[phenixbb] CCTBX questions

Nathaniel Echols nechols at lbl.gov
Mon Jul 21 10:34:12 PDT 2014

On Mon, Jul 21, 2014 at 10:05 AM, Morten Grøftehauge <
mortengroftehauge.work at gmail.com> wrote:

> I notice that cctbx.python comes with phenix but as far as I can tell from
> when I run it, look at imported modules with dir(), and compare to the
> documentation on Sourceforge the version that comes with phenix is
> abridged. And possibly not the same version as the sourceforge one but they
> probably are the same.

Define "abridged"?  We ship the complete CCTBX with Phenix, but not all
modules are configured - in particular the cudatbx module.  Also, if you're
using the 1.9 release, that's already nearly three months old and we've
made a huge number of changes since then (although I think the online docs
are now several weeks out of date).

Will it cause any problems with Phenix if I install cctbx from sourceforge?

The Python executables and modules will exist independently and not
cross-import, but you should keep in mind that the program names do overlap
significantly.  However, the "phenix" command (GUI) only exists in Phenix
itself, and all of the launchers distributed with Phenix also exist with
the version name appended, e.g. "phenix.pdbtools_1.9-1692" will be
available.  It's possible we're making some simplistic assumptions about
the command names being unambiguous when we're calling them as
subprocesses, however.  The safest approach is to not incorporate either
into your environment by default, e.g. call "phenix_env.sh" or
"setpaths.sh" (or csh equivalents) only as needed.

> Is it unnecessary?

It depends on what you want to do.  For simple scripting, what we
distribute with Phenix is more than adequate.  If you have larger projects
in mind - especially if you plan on distributing something - working from
SourceForge may be preferable, especially if you need the latest updates
(or, even better, want to contribute code back).  I will also be making
improved "cctbx-plus" builds (with various external dependencies pre-built)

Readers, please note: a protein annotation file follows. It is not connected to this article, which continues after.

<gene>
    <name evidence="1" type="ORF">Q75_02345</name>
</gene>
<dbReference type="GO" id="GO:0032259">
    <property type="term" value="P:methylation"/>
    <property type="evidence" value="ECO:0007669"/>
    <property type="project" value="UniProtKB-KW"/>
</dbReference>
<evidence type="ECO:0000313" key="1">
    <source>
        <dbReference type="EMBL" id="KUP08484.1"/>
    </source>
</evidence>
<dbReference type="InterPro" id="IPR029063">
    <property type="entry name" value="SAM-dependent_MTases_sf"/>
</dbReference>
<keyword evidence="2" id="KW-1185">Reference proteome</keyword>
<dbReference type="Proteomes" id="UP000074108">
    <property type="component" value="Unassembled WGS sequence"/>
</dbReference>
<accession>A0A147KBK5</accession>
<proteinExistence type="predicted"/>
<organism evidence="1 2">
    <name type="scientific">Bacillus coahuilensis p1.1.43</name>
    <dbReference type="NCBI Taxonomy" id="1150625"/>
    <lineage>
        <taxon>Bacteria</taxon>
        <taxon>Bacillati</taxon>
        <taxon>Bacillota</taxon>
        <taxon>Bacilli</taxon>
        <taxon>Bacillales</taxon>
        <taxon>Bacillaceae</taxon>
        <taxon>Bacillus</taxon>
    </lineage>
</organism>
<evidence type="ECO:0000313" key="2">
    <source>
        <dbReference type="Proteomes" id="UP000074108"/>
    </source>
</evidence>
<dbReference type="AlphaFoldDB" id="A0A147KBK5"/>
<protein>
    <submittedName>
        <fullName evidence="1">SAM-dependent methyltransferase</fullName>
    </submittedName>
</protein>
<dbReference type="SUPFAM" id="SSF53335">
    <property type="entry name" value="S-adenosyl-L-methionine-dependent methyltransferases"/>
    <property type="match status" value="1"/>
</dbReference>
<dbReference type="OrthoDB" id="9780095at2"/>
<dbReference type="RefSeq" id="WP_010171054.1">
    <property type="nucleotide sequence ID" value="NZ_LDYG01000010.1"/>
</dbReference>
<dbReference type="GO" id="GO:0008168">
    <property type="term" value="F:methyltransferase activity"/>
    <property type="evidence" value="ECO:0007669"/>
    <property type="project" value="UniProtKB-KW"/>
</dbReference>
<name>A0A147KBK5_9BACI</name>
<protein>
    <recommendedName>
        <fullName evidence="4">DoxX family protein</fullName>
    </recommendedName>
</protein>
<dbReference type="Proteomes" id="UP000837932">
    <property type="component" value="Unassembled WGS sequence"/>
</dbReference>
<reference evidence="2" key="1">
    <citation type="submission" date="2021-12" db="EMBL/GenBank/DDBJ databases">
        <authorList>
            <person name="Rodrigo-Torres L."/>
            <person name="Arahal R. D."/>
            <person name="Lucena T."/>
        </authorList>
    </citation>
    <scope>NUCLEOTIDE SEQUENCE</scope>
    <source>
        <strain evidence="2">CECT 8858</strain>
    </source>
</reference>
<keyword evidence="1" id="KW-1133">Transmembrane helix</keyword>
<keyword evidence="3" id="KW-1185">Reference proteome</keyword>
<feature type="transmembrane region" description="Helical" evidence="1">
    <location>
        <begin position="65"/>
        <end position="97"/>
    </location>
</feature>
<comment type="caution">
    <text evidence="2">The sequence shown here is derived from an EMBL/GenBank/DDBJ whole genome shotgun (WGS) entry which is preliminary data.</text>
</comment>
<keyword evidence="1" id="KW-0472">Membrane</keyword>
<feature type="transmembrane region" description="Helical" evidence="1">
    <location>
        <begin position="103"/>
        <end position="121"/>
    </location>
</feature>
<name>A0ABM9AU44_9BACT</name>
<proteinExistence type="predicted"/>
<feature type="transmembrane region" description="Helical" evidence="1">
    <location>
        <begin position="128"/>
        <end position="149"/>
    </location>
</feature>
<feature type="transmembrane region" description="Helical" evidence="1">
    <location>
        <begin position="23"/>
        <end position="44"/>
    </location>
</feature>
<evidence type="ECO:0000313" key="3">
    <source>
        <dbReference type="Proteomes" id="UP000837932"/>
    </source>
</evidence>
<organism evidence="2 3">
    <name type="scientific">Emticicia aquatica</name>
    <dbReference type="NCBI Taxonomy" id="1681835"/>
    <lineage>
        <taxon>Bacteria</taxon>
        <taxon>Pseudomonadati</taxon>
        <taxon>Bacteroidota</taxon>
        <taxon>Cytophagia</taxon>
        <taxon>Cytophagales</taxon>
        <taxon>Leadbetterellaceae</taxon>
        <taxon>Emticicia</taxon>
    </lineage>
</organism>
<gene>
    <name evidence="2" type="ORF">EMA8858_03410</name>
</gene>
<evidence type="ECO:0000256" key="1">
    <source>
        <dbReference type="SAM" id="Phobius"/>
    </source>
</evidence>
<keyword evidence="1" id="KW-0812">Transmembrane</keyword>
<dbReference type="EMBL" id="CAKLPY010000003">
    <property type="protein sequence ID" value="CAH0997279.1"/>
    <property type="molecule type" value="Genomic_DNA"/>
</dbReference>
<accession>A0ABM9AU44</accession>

available in the very near future.

Second question: Is there any better documentation anywhere? I found James
> Stroud's wiki but that's mainly for structure factor manipulation.

*deep sigh*

Not really, the formal documentation is poor.  This was less of a problem
when most of the people using CCTBX were in the same office but it is
growing increasingly problematic.  I try to add inline documentation
piecemeal when I get the chance but there are not a lot of practical how-to
documents; I mostly learned by reading existing code.  (And bugging Ralf,
which is no longer an option.)  I've been wanting to write a massive
tutorial for years but the NIH doesn't pay us for this stuff, unfortunately.

We do have some better docs for setting up the environment if you choose to
go that route instead of using the Phenix distribution; these are mostly
just internal right now but we could probably make them available to you.
 As far as actual functionality is concerned, my recommendations would be:

1. Read the old newsletter articles and related content (linked from

2. Look at the "examples" directory in each sub-module - these cover a lot
of the basic use cases.  (For instance,
mmtbx/examples/simple_command_line_cc.py gives you a template for most
programs that operate on models and maps - it encapsulates a lot of the
setup done in phenix.refine and friends.)

3. Join the "cctbxbb" mailing list and ask questions there.  The good news
is that although we're pretty sluggish at writing documentation, we're much
better at answering emails.

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